From March 10, 2010
I worked Saturday at my office in Kwun Tong, joining friends afterwards in rural Sai Kung for dinner. We walked to a small shop selling fine Italian cheeses, meats, olives, oils, and wines and enjoyed a light snack of prosciutto, formaggio con tartufi and marinated garlic, with home-made bread and a bottle of prosecco. We sat at a tiny table outside the shop in the midst of a hutong-like lane, not wide enough to accommodate a car, as Sai Kung locals walked by, regarding our food warily. Offshore at night, smugglers moved all manner of contraband goods between Hong Kong and the PRC.
My Thai friend speaks perfect English with an Italian accent, having lived in Italy for years. Her husband is an Italian-American New Yorker, speaking much like my culturally ambiguous Irish-Americanese.
Our host is Thelma, a Filipina who’s lived in Hong Kong for years, married to an Italian man. She also lived in Italy and is fluent. Thelma and her husband run several businesses and she races Dragon Boats on the international circuit. She speaks with her hands.
Within steps, you can purchase and offer huge fistfuls of incense, buy a cell phone or rice cooker, get a foot massage, arrange for any manner of Chinese herbs and roots and barks to cure what ails you, or attend your violin lessons focused on the western classics. I watched all this go by as Thelma and Tam spoke rapidly and musically in Italian.
I paused for a moment to savor this cultural cioppino.
Later, Tam cooked us a stunning Thai meal and I cabbed back into Tsim Sha Tsui.
This morning I got out early and took the MTR to Central on the island for about a buck. I wandered for hours on Hollywood Road, in Soho, Lan Kwai Fong, and around the US embassy, which is right across the street from the PRC Central Government building, so they can keep an eye on one another, these capitalists and communists. Though, these days, it may be harder to tell them apart.
At the corner of Lower Albert and Garden streets, near the embassy, the intersection’s railings were festooned with a dozen banners explaining the sad story of how the US CIA has been using electronic technologies to control the thoughts of a hapless resident and her family and friends. This should be of concern to the resident since the CIA has a less-than-stellar success record.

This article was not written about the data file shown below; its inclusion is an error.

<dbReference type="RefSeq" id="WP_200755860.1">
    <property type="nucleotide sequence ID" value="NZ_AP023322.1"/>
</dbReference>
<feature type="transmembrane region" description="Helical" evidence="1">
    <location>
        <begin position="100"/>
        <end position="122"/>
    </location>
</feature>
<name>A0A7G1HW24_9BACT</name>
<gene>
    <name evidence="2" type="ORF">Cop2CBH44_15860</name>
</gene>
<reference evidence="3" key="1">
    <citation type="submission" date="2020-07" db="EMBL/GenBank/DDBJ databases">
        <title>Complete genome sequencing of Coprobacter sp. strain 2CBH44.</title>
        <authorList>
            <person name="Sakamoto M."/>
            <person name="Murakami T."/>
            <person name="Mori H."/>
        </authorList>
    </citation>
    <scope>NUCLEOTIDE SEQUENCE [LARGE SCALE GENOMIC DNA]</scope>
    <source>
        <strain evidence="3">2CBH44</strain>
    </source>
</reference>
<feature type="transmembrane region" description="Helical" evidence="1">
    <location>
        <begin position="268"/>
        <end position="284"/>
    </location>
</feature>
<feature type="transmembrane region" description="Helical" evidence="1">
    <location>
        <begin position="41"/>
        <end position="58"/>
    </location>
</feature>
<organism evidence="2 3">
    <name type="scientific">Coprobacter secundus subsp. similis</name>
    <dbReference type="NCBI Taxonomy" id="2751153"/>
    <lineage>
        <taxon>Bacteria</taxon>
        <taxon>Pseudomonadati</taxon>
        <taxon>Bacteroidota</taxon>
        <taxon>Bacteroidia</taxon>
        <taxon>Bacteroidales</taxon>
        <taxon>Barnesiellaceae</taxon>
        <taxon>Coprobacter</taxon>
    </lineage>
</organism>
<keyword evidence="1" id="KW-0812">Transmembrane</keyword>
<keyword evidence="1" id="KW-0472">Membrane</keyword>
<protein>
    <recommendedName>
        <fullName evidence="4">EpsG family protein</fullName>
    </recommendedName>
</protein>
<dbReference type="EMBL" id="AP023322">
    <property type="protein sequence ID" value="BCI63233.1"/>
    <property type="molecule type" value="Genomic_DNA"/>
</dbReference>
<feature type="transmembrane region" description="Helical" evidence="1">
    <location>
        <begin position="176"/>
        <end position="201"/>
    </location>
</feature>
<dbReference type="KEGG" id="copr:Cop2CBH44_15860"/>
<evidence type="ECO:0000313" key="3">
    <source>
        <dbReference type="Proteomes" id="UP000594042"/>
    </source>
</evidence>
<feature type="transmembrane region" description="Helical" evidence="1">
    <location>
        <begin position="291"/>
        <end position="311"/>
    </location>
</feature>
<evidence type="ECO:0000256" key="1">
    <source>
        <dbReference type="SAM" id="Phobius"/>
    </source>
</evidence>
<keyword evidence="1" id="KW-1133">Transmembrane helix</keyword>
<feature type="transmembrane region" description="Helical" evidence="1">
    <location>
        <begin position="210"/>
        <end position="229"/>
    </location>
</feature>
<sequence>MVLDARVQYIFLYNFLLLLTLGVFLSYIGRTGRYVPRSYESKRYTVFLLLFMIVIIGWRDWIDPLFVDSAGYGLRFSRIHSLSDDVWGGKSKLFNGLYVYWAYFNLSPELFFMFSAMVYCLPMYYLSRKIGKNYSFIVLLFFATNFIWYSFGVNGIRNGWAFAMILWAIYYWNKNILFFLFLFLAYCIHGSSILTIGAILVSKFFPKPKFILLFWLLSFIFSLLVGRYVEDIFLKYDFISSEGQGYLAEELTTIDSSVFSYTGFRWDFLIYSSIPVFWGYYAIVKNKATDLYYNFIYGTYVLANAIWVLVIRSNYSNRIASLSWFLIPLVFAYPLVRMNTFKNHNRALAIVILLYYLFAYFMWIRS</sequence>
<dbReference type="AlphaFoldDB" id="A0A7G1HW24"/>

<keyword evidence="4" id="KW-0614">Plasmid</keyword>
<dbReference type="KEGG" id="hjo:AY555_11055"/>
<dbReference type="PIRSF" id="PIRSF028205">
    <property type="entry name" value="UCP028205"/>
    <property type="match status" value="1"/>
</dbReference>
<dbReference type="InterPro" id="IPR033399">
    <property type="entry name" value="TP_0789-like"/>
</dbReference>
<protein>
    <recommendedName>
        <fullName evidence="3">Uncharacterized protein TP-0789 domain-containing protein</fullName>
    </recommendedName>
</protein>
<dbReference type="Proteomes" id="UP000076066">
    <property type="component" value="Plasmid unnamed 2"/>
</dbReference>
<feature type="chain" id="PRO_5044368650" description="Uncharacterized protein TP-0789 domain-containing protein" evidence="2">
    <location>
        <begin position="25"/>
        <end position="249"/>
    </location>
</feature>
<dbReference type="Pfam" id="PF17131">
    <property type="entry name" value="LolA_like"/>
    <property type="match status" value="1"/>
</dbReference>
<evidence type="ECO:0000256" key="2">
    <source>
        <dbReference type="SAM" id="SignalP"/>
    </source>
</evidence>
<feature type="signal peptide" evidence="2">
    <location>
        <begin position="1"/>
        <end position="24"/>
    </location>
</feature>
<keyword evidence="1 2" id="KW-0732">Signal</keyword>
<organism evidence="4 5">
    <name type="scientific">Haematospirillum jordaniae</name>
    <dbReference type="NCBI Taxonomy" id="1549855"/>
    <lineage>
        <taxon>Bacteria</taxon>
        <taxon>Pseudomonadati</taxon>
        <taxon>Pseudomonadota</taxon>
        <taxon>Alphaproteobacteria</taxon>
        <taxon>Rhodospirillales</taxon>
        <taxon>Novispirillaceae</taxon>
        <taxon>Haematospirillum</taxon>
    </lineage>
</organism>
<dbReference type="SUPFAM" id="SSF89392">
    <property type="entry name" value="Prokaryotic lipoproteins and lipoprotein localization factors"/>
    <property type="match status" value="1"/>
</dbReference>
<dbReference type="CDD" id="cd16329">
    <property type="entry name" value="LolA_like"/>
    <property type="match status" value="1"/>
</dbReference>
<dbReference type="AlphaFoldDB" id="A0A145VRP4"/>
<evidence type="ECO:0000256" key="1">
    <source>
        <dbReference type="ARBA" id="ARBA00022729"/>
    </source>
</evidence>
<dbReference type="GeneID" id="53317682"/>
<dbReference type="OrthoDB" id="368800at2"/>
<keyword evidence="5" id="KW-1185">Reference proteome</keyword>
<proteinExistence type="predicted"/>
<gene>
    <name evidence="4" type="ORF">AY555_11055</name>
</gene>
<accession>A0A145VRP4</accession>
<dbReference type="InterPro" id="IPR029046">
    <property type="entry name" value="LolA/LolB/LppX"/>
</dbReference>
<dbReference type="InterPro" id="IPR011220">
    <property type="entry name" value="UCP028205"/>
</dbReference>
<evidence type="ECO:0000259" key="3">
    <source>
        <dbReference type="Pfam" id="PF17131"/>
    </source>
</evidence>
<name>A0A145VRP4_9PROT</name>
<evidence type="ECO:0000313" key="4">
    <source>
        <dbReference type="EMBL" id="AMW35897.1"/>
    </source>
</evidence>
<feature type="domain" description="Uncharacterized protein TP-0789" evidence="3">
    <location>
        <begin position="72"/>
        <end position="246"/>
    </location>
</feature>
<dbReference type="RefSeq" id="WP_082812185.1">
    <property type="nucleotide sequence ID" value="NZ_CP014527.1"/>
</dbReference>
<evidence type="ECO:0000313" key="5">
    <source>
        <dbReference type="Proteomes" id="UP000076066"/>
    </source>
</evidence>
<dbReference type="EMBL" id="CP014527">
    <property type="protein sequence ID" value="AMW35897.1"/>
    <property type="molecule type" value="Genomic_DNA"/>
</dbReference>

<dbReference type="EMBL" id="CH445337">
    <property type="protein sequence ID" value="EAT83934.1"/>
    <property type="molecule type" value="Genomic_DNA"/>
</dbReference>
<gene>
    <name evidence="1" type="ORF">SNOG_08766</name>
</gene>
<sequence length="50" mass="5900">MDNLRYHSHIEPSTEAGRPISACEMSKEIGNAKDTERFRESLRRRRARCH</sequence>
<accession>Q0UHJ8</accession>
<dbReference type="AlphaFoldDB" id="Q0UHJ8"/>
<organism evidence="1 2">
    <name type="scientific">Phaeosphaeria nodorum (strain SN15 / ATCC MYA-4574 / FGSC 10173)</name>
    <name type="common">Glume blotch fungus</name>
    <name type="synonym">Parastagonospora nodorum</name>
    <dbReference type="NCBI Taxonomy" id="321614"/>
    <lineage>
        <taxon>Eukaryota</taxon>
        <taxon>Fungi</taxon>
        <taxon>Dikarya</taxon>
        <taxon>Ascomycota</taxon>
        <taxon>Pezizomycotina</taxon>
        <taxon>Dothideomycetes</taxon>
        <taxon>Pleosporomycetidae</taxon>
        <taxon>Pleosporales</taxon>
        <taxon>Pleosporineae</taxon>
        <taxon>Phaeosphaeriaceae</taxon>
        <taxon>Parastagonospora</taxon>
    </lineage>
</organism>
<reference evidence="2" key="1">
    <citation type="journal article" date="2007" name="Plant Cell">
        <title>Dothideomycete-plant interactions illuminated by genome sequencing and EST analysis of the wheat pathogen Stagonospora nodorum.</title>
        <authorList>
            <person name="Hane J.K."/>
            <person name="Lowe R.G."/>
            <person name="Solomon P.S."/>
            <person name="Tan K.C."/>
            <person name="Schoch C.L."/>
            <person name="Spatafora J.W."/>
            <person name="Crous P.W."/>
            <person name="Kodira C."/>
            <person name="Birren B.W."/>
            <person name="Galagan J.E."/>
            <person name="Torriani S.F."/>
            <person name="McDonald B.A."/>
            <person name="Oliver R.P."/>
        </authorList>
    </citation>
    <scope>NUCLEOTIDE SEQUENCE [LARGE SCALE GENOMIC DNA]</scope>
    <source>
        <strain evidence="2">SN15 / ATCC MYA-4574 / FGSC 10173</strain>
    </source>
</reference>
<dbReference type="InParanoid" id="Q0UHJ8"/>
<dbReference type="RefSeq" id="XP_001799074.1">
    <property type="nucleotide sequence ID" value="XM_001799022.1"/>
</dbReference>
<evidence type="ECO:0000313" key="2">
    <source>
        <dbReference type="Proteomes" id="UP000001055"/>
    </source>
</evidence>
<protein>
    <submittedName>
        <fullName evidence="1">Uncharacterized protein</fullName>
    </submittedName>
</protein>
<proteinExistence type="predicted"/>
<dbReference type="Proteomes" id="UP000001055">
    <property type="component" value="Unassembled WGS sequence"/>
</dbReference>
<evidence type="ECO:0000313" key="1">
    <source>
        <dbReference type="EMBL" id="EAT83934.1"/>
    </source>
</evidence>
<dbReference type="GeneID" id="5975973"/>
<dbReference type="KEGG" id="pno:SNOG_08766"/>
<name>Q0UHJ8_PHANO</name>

Hong Kong is a living museum of old South China Cantonese culture and English colonial domination and more recent economic mega-success. There are workers, ex-pats, refugees, and highwaymen here from every country in the world. The streets hold secrets and stories, more being written daily with the Triads spilling blood, local corruption and rampant real estate speculation. “Where the bodies are buried” is a real thing. Beverly Hills meets the Middle Kingdom meets Piccadilly Circus meets Jack Sparrow. Handsome Oxford-educated English gwai lo race about the steep hills in Porsches and Ferraris, Blue Tooth ear pieces carrying instructions to the Hong Kong Stock Exchange, Hang Seng, the NYSE and HSBC. High tea at three has been replaced by martinis and blow at one of Central’s spectacular rooftop bars.
I rode the historic tram to the top of Victoria Peak and was knocked out by the view and the rampant commercialization. Not willing to queue up another hour to ride back down, I walked the trails and lanes through a jungle environment, descending to the train and returned to what I call home on Mody Road in Kowloon, encamped at the Intercontinental.
I was ready for a break from Asian food, so I found a quite competent penne bolognese and insalata cesare with real anchovies and a glass of Chianti in one of the hotel’s restaurants. After, I repaired to the bar and a lovely bottle of Sangiovese and listened to the Filipino band do competent covers of Hotel California and Sweet Child O’ Mine, while elegantly dressed working professionals chatted up the clientele.
Now I’m ready for work tomorrow morning, off to the north, through customs into the PRC.
I’m ready to come home now.
I’m ready to stay here a long time.